Given the ultimate outcome of this litigation, the attorneys performedremarkably in obtaining these settlements, and both individual carpurchasers and fleet purchasers will recover measurable amounts as aresult, amounts they would never have pursued and recovered on theirown. I conclude that the requested fees and expenses for class counselare reasonable, considered separately and together, and I thereforeGRANT the motion to approve them. Objector Kevin Luke's Attorney FeeRequest Attorney John J. Pentz filed an objection to the plan of allocationand appeared at the final fairness hearing, representing a car buyerfrom Hawaii and arguing that Hawaii purchasers should have beenincluded. Remarkably,he now seeks $376,580 as a result, with no indication of time andexpenses actually incurred and no indication of a fee agreement withhis client. He claims that because of his argument, I enlarged thesettlement class to include the jurisdictions of DC, Hawaii, NorthCarolina and Iowa, and that he expects car buyers in thosejurisdictions will obtain $2,852,878. Of that recovery he requests13.2%, the amount that class counsel has requested against the entiresettlement fund"i.e., $376,580 for his efforts. He seeks to have thisamount subtracted from what class counsel would otherwise obtain, notto diminish the recovery of the class members.

I am tempted to reject the request outright, given how brazen it is-a request for $376,580, with no fee agreement, and no statement of hours, rates, or expenses. Attorney Pentz was not responsible for creating the pie or enlarging the pie,4 only increasing the number who could consume it. He was never appointed to represent a class, and took only minimal risk, namely his time in writing his briefs and coming to Portland, Maine to argue. Although he now seeks credit for benefitting DC, North Carolina and Iowa, in fact his focus was only on Hawaii and he did not argue that the other three jurisdictions should be included until I raised that issue sua sponte in my Order of April 13, 2011. Thereafter, Attorneys General of those jurisdictions filed a response asserting their positions, and subsequently at my direction negotiated a modified notice program to enlarge the class coverage. Even as to Hawaii, the Pentz argument left much to be desired, failing initially to address the Hawaii Attorney General's supervisory role under the Hawaii statutes, and ignoring the significant difference between the migration of Canadian cars across a land border and across an ocean expanse. Attorney Pentz also provided no insight on how to correct notice and include the four additional jurisdictions in the claims process.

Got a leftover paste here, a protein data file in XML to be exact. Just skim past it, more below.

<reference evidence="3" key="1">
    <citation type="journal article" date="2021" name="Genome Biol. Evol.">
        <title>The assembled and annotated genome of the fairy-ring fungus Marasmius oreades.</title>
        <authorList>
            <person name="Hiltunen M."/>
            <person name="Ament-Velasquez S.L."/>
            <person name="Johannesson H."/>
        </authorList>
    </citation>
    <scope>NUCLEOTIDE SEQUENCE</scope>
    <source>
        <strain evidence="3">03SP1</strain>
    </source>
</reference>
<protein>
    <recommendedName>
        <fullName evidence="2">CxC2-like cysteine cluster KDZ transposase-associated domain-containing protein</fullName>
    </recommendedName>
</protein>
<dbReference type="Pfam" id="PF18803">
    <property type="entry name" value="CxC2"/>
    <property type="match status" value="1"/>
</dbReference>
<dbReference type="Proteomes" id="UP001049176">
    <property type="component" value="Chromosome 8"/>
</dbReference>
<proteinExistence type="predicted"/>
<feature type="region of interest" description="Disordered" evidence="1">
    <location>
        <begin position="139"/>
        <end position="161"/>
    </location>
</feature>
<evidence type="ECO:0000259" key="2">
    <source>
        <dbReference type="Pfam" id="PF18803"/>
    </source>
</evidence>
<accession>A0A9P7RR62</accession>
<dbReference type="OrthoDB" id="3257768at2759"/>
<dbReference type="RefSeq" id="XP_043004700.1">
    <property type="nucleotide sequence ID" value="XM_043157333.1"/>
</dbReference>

Nevertheless, Attorney Pentz accomplished one significant step inrepresenting his client, Hawaii purchaser Kevin Luke. Without hisbringing the issue to my attention, I would have missed the fact thatcertain jurisdictions that do not follow Illinois Brick5 but instead allow indirect purchaser recoveries were omittedfrom the list of states whose purchasers could obtain monetaryrecovery simply because class counsel had no clients from thosestates. That accomplishment does deserve recognition.

In the absence of any proof of a fee agreement, or any evidence of attorney time, rates and expenses, I conclude that $10,000 is an adequate recompense for what Attorney Pentz did, without giving him a windfall for recoveries that he never sought. That amount will be subtracted from the fees and expenses of class counsel.

Objector Theodore H. Frank's Attorney Fee Request

On behalf of Theodore H. Frank, the Center for Class Action Fairness/Greenberg Legal Services challenged the cy pres portion of the proposed settlement allocation by filing legal memoranda and appearing at the fairness hearing. Ultimately I did reject the proposed cy pres proposal and assigned all the cash recovery directly to class members. Frank's lawyers say that in attacking the cy pres proposal, they had disbursements of $973.80 and that their lodestar fees exceed $35,600. They have discounted their fees to $19,000,6 however, for a total request of $19,973.80. Like Pentz/Luke, they seek payment of this amount from the fees otherwise to be awarded to class counsel.

Anticipating my reaction that I was already disposed to reject the cy pres portion of the settlement allocation without their assistance,7 Frank's lawyers cite a Seventh Circuit dictum that "objectors must decide whether to object without knowing what objections may be moot because they have already occurred to the judge." Reynolds v. Beneficial Nat'l Bank, 288 F.3d 277, 288 (7th Cir. 2002).8 The point is well-taken. Although I had several times signaled my concern about the cy pres proposal, Objector Frank could not be certain that I would reject it finally if no one objected to it. However, the significance of his efforts is sharply reduced under the circumstances, and the issue was neither complex nor subtle. I conclude that an award of $10,000 is sufficient. Because it did enlarge the amount going to class members, it need not be subtracted from the fees I have awarded class counsel.